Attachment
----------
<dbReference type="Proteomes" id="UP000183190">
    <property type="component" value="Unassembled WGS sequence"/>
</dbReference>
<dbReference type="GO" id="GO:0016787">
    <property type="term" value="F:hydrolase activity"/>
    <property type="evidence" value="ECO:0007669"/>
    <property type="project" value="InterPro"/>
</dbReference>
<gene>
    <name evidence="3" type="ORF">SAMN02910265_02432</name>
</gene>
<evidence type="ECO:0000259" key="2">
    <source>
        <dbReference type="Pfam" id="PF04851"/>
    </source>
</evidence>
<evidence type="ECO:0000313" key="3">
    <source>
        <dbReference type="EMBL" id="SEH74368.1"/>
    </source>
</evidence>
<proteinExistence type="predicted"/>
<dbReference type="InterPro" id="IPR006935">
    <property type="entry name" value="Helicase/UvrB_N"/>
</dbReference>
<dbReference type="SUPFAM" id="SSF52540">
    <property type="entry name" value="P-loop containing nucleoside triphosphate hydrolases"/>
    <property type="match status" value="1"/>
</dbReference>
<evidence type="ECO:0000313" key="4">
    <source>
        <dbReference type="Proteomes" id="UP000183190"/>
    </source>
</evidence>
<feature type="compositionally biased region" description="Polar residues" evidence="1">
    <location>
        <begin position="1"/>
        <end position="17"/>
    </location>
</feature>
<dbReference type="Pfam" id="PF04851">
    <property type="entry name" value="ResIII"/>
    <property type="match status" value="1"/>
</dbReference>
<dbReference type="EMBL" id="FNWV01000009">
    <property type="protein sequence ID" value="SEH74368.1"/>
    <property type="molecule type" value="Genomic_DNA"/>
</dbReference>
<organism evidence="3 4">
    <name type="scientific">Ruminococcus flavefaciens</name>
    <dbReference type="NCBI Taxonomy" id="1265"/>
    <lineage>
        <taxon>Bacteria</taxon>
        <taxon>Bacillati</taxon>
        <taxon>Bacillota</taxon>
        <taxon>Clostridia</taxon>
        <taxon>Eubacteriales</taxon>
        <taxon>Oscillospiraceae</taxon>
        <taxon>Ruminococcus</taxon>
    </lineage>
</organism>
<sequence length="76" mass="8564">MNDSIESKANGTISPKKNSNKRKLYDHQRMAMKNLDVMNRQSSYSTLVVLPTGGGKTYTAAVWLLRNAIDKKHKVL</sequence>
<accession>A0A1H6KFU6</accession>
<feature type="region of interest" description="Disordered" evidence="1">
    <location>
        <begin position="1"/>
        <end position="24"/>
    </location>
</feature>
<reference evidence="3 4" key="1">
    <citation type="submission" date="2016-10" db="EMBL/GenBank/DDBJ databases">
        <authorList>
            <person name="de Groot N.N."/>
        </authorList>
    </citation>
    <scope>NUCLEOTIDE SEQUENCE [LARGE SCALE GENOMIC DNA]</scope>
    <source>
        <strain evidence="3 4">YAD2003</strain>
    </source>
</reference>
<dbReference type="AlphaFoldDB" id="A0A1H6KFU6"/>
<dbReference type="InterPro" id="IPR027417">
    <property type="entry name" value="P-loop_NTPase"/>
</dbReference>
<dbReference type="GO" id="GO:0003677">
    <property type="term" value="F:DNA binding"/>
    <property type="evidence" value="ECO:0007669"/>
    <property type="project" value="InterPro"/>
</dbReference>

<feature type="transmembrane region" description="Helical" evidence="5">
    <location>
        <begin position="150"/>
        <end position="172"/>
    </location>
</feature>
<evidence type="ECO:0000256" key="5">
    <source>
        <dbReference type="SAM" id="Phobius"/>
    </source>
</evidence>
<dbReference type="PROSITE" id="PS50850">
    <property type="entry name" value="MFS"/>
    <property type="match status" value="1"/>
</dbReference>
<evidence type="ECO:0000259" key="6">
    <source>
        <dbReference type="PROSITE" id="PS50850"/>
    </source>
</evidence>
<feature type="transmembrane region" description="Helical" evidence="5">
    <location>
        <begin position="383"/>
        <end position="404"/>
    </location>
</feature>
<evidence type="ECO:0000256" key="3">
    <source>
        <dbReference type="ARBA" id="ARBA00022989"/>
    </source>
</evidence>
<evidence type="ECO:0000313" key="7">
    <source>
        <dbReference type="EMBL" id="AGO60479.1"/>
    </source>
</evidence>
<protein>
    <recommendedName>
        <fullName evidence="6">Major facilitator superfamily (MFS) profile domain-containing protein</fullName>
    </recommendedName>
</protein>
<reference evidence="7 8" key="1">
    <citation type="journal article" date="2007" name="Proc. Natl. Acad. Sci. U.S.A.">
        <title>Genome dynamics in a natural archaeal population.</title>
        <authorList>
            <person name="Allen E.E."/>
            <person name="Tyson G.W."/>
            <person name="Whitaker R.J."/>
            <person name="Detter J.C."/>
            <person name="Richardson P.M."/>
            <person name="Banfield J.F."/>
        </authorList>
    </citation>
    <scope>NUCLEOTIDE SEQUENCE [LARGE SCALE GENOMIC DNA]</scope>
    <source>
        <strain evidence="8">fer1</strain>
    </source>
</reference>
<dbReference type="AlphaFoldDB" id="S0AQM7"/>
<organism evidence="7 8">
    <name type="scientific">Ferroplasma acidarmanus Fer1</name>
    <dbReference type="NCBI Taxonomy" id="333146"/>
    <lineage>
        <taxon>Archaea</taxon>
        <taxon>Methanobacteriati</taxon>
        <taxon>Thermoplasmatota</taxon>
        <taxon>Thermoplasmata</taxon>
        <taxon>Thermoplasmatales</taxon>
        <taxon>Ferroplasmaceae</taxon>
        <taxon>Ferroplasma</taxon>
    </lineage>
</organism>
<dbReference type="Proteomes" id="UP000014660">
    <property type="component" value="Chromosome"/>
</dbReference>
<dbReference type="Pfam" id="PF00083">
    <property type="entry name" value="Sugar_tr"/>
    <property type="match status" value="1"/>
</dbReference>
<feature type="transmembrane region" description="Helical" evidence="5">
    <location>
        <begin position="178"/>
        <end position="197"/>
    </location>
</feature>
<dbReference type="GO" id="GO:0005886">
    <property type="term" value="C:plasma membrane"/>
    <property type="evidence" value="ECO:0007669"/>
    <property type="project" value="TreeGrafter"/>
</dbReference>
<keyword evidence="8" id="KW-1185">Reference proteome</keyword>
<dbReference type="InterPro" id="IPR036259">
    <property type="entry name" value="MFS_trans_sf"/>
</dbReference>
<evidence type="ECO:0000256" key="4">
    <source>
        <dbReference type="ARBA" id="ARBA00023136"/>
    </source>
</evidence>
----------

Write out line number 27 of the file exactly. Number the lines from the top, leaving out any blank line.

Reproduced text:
    <property type="entry name" value="P-loop containing nucleoside triphosphate hydrolases"/>